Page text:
Science Shots: Snake Oil, Corn Oil, Partying Elk

For indispensable reporting on the coronavirus crisis and more, subscribe to Mother Jones' newsletters.


An idiosyncratic sampling of the latest science papers: Oil and corn don’t mix (at least for the Gulf of Mexico); How snakes climb ropes (and why they climb ropes); Energy not housing crashed the economy. Plus a bonus video of elk partying in Yellowstone.

  • One hundrd seventy million gallons of oil was bad for the Gulf of Mexico. But so are biofuels. A new study by the USGS finds that converting fields from cotton to corn increased the nitrogen load in parts of the Gulf watershed by 7 percent, adding to the Gulf’s seasonal hypoxia woes. The problem stems from the USDA Biofuels Initiative, which promotes corn over cotton and has reduced cotton acreage by 47 percent, while increasing corn acreage by 288 percent, between 2006 to 2007. Furthermore, cultivated corn uses 80 percent more water than cotton and is acclerating the depletion of the Mississippi River Valley aquifer, which is currently being drawn down faster than rain can replenish it.

 

Credit: Pratheepps, courtesy Wikimedia Commons.Credit: Pratheepps, courtesy Wikimedia Commons.

  • A new paper in the Journal of Experimental Biology reveals the secrets of rope climbing by snakes. The researchers enticed the snakes to climb by placing a dark refuge at the top, then filmed the ascents, while measuring the rope tension as the animals coiled and uncoiled their grip on thin (3 millimeter/0.11 inch) and thick (6 millimter/0.23 inch) rope. All ascents were extremely slow, ranging from 0.5 to1 cm s–1, and the snakes only reached their top speeds on the thickest, tensest ropes. Check out the video:
  •  

      

  • Declining energy quality could be root cause of the current recession, according to a new paper in Environmental Research Letters. Yes, the real estate bubble burst, but that’s because everyone paid more for electricity, gasoline, and heating oil, leaving less  for mortgages. The paper outlines a new way to measure energy quality—the Energy Intensity Ratio (EIR), which calculates how much profit is obtained by energy consumers relative to energy producers. The higher the EIR, the more economic value consumers get from their energy. Analysis of past recessions showed the longest and deepest downturns since World War II were preceded by sustained declines in EIR for all fossil fuels. The author suggests that to grow the economy again, Americans need to produce and use energy more efficiently—as happened after the last energy crisis, when fuel efficiency standards were raised, more natural gas was used for electricity, and new technologies coaxed more oil from the ground.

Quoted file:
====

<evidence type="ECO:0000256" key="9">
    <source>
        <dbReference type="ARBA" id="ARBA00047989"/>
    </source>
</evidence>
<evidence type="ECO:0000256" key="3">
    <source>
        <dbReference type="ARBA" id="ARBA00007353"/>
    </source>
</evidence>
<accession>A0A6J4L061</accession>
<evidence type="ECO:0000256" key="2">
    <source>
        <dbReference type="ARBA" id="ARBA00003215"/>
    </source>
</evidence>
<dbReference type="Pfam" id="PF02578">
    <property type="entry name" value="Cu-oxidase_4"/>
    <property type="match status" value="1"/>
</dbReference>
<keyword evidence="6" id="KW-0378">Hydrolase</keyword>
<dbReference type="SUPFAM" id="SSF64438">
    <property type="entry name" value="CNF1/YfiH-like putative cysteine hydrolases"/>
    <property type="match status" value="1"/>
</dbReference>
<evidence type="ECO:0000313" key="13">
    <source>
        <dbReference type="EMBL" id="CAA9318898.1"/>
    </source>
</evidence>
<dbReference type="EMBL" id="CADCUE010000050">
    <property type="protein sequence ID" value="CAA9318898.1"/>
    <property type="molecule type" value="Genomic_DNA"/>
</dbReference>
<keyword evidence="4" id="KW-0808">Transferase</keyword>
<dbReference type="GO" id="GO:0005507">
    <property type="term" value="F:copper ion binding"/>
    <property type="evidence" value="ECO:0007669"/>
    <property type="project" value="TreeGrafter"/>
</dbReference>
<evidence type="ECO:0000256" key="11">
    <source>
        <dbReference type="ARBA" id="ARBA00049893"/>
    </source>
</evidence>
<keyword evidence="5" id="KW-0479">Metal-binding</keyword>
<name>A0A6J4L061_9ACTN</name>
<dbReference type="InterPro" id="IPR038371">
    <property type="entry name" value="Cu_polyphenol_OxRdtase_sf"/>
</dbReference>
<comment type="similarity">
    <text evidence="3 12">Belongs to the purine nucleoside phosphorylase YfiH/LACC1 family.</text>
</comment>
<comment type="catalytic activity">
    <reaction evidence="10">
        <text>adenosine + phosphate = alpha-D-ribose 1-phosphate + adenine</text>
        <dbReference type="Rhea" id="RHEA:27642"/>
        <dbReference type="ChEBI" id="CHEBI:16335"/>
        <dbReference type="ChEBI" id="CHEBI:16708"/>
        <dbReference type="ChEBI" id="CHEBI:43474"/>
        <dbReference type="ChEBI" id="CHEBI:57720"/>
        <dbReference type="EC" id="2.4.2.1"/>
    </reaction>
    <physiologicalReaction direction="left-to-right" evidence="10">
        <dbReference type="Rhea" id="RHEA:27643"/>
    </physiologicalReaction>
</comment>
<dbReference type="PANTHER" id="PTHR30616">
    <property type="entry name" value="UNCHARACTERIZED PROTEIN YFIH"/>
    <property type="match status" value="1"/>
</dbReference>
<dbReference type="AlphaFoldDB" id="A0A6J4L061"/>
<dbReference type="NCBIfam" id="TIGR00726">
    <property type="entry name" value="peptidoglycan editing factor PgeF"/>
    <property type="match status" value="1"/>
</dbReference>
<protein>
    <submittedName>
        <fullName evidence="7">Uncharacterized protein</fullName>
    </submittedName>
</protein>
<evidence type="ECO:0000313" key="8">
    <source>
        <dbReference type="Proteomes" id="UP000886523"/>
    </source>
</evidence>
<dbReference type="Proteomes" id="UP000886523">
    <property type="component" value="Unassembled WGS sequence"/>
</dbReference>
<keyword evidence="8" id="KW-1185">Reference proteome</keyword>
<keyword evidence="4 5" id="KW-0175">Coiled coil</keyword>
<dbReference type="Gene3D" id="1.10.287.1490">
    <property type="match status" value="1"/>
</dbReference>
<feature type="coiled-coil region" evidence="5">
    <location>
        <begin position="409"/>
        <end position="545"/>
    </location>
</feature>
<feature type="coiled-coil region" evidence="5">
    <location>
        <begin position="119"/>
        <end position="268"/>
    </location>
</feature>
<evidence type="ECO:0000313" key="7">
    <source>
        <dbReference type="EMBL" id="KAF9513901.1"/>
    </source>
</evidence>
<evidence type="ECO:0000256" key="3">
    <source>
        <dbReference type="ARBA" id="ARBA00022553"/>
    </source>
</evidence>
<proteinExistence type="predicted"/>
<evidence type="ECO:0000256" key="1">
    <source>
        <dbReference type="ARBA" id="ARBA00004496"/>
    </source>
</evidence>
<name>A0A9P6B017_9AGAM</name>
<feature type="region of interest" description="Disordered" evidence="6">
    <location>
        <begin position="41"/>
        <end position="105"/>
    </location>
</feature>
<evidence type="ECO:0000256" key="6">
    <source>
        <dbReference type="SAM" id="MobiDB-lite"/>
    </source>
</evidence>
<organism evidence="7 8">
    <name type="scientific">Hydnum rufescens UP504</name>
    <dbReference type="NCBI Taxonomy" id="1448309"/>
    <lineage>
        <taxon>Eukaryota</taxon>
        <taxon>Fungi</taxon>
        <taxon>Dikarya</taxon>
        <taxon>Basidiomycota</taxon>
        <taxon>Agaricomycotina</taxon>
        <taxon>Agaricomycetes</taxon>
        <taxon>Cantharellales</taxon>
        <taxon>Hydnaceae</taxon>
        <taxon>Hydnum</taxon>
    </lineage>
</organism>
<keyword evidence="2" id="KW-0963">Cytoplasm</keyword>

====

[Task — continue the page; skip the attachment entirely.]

The worst recessions of the last 65 years were preceded by declines in energy quality for oil, natural gas and coal. Energy quality is plotted using the Energy Intensity Ratio (EIR) for each fuel. Recessions are indicated by gray bars.The worst recessions of the last 65 years were preceded by declines in energy quality for oil, natural gas and coal. Energy quality is plotted using the Energy Intensity Ratio (EIR) for each fuel. Recessions are indicated by gray bars.

 

 

 

Thank you!

We didn't know what to expect when we told you we needed to raise $400,000 before our fiscal year closed on June 30, and we're thrilled to report that our incredible community of readers contributed some $415,000 to help us keep charging as hard as we can during this crazy year.

You just sent an incredible message: that quality journalism doesn't have to answer to advertisers, billionaires, or hedge funds; that newsrooms can eke out an existence thanks primarily to the generosity of its readers. That's so powerful. Especially during what's been called a "media extinction event" when those looking to make a profit from the news pull back, the Mother Jones community steps in.

The months and years ahead won't be easy. Far from it. But there's no one we'd rather face the big challenges with than you, our committed and passionate readers, and our team of fearless reporters who show up every day.

Thank you!

We didn't know what to expect when we told you we needed to raise $400,000 before our fiscal year closed on June 30, and we're thrilled to report that our incredible community of readers contributed some $415,000 to help us keep charging as hard as we can during this crazy year.

You just sent an incredible message: that quality journalism doesn't have to answer to advertisers, billionaires, or hedge funds; that newsrooms can eke out an existence thanks primarily to the generosity of its readers. That's so powerful. Especially during what's been called a "media extinction event" when those looking to make a profit from the news pull back, the Mother Jones community steps in.

The months and years ahead won't be easy. Far from it. But there's no one we'd rather face the big challenges with than you, our committed and passionate readers, and our team of fearless reporters who show up every day.

We Recommend

Latest

Sign up for our newsletters

Subscribe and we'll send Mother Jones straight to your inbox.

Get our award-winning magazine

Save big on a full year of investigations, ideas, and insights.

Subscribe

Support our journalism

Help Mother Jones' reporters dig deep with a tax-deductible donation.

Donate

We have a new comment system! We are now using Coral, from Vox Media, for comments on all new articles. We'd love your feedback.